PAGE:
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Archive for the ‘V.P Dhananjayan’ Category

I am performing under the auspices of Sri Parthasarathy Swamy Sabha in Mylapore on February 9, 2010 at 5.45 p.m. Please treat this as a personal invitation.

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Inextricably entwined with the sacred belief and philosophy of the people of India, the classical arts, are the ladder of understanding that encompasses all learning, all sciences and all discipline leading tAnusham logoo Gnana. The sojourn of an artist is as much within himself as it is without. From the mundane to the divine, from gross to the subtle, religion to aesthetics the arts traverse a path so hidden yet so apparent. The quintessence of Indian ideology is based on the oxymoronic substratum of losing yourself to find ‘Oneself .Tradition sows the seed, time nurtures and experience ripens the fruit called learning. To partake of that fruit, to revel in that magnificence, to experience that Aananda- we have set out.
– Anusha and Narendra

THE GURUS

With my gurus
Narendra Kumar

Narendra Kumar is an early student of the Dhananjayans. He has earned a name for himself as a skilled Bharata Natyam dancer and choreographer. Eager to explore different dimensions in dance, he has studied martial arts such as Kalaripayyattu, Silambam and Tai-Chi. He has his dance establishment Anusham and is a teacher, choreographer and performer, along with his wife Anusha. He travels to the US often to work with dancers/choreographers and to aid them in their productions.

Anusha Narendra Kumar

Anusha Narendra Kumar is a disciple of the Dhananjayans and is well known as an excellent exponent of Bharata Natyam. She is the wife of Narendra Kumar and they are gaining a reputation as a skilled dancing couple. She is a teacher in their school “Anusham” and they also work with dancers in the US conducting classical dance workshops and assisting in choreography. She won audience appreciation and critical acclaim for her performance in Living Tree. She is also earning a name as a fine visual artist.

Click here to read the article by Samanth Subramanian about L. Narendra Kumar in the Sunday Magazine section of The New Indian Express

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VIDYA SARANYAN (A review from The Hindu)

The silent pause preceding Kaikeyi‘s demand was easily one of the best moments in the Dhananjayans’ performance.

The riveting performances by V.P. Dhananjayan, Shanta Dhananjayan and their students reaffirmed their reputation as artists par excellence and worthy natyacharyas. After the invocatory number, the next piece Nrittaswaravali had dancers Venkatakrishnan and Pavitra Srinivasan display their rhythmic prowess. Their bright smiles, straight posture and vigour brought liveliness to the evening. Complex jatis to the various nadais formed the fabric of the Nrittaswaravali.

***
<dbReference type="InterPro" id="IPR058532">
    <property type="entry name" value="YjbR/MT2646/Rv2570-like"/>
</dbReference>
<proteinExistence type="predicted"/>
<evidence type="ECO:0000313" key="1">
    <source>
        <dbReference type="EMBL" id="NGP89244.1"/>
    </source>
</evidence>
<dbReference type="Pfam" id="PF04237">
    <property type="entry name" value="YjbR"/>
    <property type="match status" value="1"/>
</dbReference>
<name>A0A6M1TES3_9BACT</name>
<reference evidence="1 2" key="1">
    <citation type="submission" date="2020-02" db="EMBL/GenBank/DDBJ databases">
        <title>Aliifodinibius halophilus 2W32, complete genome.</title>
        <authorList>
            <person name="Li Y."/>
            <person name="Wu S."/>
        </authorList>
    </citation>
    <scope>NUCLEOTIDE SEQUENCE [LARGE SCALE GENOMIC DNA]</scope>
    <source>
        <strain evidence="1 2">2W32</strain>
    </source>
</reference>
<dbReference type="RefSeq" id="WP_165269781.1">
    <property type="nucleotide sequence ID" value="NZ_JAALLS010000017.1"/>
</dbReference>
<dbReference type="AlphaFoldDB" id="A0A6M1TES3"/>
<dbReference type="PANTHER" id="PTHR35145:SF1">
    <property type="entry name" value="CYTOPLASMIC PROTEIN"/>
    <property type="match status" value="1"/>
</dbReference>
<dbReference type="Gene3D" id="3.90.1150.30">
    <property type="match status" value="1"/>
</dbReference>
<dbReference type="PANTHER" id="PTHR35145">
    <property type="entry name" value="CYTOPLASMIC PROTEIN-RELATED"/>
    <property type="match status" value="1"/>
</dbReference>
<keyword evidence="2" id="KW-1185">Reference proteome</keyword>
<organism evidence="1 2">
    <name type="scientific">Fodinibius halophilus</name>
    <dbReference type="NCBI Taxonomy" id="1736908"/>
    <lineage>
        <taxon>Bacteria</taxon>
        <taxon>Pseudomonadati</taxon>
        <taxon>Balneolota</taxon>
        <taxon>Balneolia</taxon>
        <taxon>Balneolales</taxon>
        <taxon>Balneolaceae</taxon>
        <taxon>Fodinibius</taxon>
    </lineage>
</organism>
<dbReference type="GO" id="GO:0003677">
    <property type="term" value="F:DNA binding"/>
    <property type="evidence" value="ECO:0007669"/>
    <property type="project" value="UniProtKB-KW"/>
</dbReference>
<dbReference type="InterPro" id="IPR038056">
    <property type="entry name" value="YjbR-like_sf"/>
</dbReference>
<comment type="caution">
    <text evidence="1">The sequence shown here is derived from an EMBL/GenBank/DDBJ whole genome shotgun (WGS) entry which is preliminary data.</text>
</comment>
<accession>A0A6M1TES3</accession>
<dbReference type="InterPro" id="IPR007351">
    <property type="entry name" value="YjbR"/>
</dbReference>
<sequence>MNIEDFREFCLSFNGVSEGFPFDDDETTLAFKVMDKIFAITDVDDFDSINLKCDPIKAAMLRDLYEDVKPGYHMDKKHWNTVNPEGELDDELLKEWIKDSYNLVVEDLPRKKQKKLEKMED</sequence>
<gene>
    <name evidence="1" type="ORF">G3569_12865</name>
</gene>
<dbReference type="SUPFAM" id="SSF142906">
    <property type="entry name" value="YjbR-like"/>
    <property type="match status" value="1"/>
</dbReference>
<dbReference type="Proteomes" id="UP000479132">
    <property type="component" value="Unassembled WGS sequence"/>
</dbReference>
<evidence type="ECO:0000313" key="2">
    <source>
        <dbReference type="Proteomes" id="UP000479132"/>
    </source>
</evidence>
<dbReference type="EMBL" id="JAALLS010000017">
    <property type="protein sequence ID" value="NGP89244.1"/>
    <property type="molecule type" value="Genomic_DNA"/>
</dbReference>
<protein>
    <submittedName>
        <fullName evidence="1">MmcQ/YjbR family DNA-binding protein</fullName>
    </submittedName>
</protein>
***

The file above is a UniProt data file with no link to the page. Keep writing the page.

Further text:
In the latter half of the evening, the glory of Siva‘s dance was essayed by Lavanya Raghuraman for ‘Adidum Arasae’. With her big eyes and a charming stage presence, she brought home all the dimensions of Siva‘s dance as envisaged by the poet. The sollukattu with the Nandi motif caught one’s attention for its aptness.

Another strong display of rhythm was to be seen in the Nrittangaharam, the concluding number in Behag and Khanda Ekam by Lavanya, Divya and Vedakrishnan. These numbers revealed the panache of the dancers and reinforced the dynamism of the evening. The vocalist for the second half was Vanathi, and the cymbals were wielded by Shanta Dhananjayan.

The limelight of the evening was the enactment from the Ramayana. ‘Sita Rama Katha’ from the Ramanatakam by Arunachala Kavi was positioned as the core piece. Here, Shanta Dhananjayan as Kooni (Manthara), Divya Shivsunder as Kaikeyi and V.P. Dhananjayan as Dasaratha enthralled the audience with their dramatic portrayal.

The succinct Patra pravesha for the maid Manthara established her diabolical intent, and simultaneously threw light on Kaikeyi, who was still unsullied by the dreams of power. With her rolling eyes, frowning brow and a positively evil grimace, Shanta Dhananjayan got under the skin of the character.

She was the villain incarnate with the bent back and the hand on the hip as she steadily corroded the best of Kaikeyi and in its place carved out a woman intent only on the coronation of her son. At times cajoling and at others manipulating, Shanta’s performance carried the audience. The stage was now set for Dasaratha to meet his nemesis. In his realistic performance as the king, Dhananjayan also incorporated some small touches that enhanced the content. The sidling movement of the feet, the pole axed fall, and especially the nippy shifting of moods from anger to disgust completed the high drama. Divya matched her teachers’ spirited delineation and portrayed the heartless Kaikeyi convincingly.

Sashidharan’s clear diction and his expressive singing pooled with the strong nattuvangam of Gopukiran for this part of the recital. Kalaiarasan’s fluid violin, Sunil Kumar‘s trills on the flute and Ramesh Babu’s proficient mridangam play were big pluses.

Yet, the moment of silence which preceded Kaikeyi’s demand was easily one of the best moments in the recital where body language and sentiment spoke more than words or song.

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